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- Depiction of geological events and features
- Investigation of the natural history of a place
- Evidence of cycles of climate change in the upper Midwest
- Awareness of life on Earth over time and in a particular region
- What does the phrase “formed by glaciers mean?”
- Is this a realistic depiction of a landscape formed by glaciers? Why or why not?
- What glacial forms can you find in the print?
- How do you know that Formed by Glaciers depicts an ancient landscape?
- How might Formed by Glaciers spark awareness of geological events or features? What might it say about human fascination with the ancient past?
- Why might the artist have made this image so small?
- What do you think is the meaning of the phrase “view property” that is written along the left margin of the print? Why might Raskin have included this phrase along with words such as kames, eskers, and drumlins?
- Where are glaciers found today?
- How are glaciers formed? How do they move?
- What are some unique features of landscapes that have been glaciated?
- Where can glacial features be found in Wisconsin?
- recessional moraine a moraine marking a temporary halt in the general retreat of a glacier
- drumlin a long, narrow or oval, smoothly rounded hill of unstratified glacial drift
- glacier an extended mass of ice formed from snow falling and accumulating of years and moving very slowly, either descending from high mountains, as in valley glaciers, or moving outward from centers of accumulation, as in continental glaciers
- meltwater water from melted snow or ice
- moraine a ridge, mound, or irregular mass of unstratified glacial drift, chiefly boulders, gravel, sand, and clay
- esker a serpentine ridge of gravelly and sandy drift, believed to have been formed by streams under or in glacial ice
- kettle a deep, kettle-shaped depression in glacial drift
- kames a ridge or mound of stratified drift left by a retreating ice sheet
- erractic pertaining to a boulder or the like carried by glacial ice and deposited some distance from its place of origin
When and Where Is It? Time and Place in Art
In Formed by Glaciers, Lynda Raskin has imagined a scene from long ago. The glaciers referred to in the title have receded, leaving behind a landscape shaped by their powerful forces.
The intimate size of the etching encourages a close look to examine its details. The title appears at the top of the image, written in a manner that recalls the graphic design of a tourist postcard: "greetings," as it were, from an ancient time in the upper Midwest. Above the title and along the top edge is written the phrase "what it's like here," followed by the number five and the words kames, eskers, drumlins, kettles, recessional moraines, and meltwater, which identify the shapes and types of land forms scoured out and piled up by the glacier and the flow of water as it melted. The left margin includes the curious phrase “view property” that suggests the process of land acquisition for private use.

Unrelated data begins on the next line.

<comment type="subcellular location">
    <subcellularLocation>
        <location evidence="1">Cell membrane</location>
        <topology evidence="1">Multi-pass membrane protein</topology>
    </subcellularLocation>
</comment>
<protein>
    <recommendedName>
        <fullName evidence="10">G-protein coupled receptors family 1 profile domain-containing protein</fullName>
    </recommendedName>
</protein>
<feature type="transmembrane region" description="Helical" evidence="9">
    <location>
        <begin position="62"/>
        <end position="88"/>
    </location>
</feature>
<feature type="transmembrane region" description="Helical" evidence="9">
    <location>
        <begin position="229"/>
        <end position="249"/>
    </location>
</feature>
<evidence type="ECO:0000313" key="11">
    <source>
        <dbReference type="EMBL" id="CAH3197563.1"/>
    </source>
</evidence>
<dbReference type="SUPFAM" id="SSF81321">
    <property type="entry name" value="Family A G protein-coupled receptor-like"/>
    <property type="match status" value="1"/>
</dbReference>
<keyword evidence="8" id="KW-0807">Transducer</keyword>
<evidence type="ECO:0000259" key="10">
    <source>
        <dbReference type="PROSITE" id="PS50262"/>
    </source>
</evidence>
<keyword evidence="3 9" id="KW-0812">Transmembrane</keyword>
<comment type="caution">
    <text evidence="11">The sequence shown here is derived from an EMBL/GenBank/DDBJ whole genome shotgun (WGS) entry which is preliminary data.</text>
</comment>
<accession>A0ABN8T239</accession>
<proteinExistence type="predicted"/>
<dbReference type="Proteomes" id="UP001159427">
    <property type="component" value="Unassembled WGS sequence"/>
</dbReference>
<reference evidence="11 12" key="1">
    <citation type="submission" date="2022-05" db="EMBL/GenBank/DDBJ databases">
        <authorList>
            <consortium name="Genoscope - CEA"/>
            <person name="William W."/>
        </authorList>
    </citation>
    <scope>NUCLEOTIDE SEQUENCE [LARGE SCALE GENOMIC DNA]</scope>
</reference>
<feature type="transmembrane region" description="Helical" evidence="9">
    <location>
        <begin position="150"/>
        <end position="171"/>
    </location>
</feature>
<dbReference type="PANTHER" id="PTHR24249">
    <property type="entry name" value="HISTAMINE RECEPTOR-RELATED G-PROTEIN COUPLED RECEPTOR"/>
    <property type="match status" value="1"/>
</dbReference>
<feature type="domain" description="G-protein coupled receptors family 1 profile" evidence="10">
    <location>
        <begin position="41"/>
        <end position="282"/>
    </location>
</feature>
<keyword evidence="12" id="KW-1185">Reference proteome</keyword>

Our "bird's eye view" of this glaciated landscape is emphasized by a bird in flight with its strong, blunt wings and long tail feathers. The lakes show peaks and ripples that indicate the flow of air across the surface of the water. A regular pattern of drumlins lines the valley floor, which is also occupied by the serpentine curves of a series of eskers. The flow of water bisects an esker as a river makes its way around an oval kettle that is filled with melt water. A cluster of kames and recessional moraines recedes into the distance.
The illusion of distance is suggested by the diminishing scale of the lake and land forms, which, along with the position of the bird, seem oriented to draw attention to the rising or setting sun. Cross-hatched and parallel lines indicate depth and volume while a natural color palette of blues, greens, and pinks conveys a sense of the familiar in this bucolic ancient wilderness. The lush greenery, sloping hills, flowing water, soaring bird, and glowing sun beckon and seem to say, "Wish you were here."
Cycles of glacial and interglacial periods have occurred in the Northern Hemisphere for more than two million years, with the last major period of glaciation in North America, known as the Wisconsin Glacial Stage, occurring approximately 100,000 years ago. At that time, the massive Laurentide Ice Sheet flowed from what is now Canada to cover areas in northern, central, and eastern Wisconsin. Evidence of the glacier can be seen today in the region’s lakes, kettles, moraines, and other landforms sculpted or deposited by its advancement and retreat.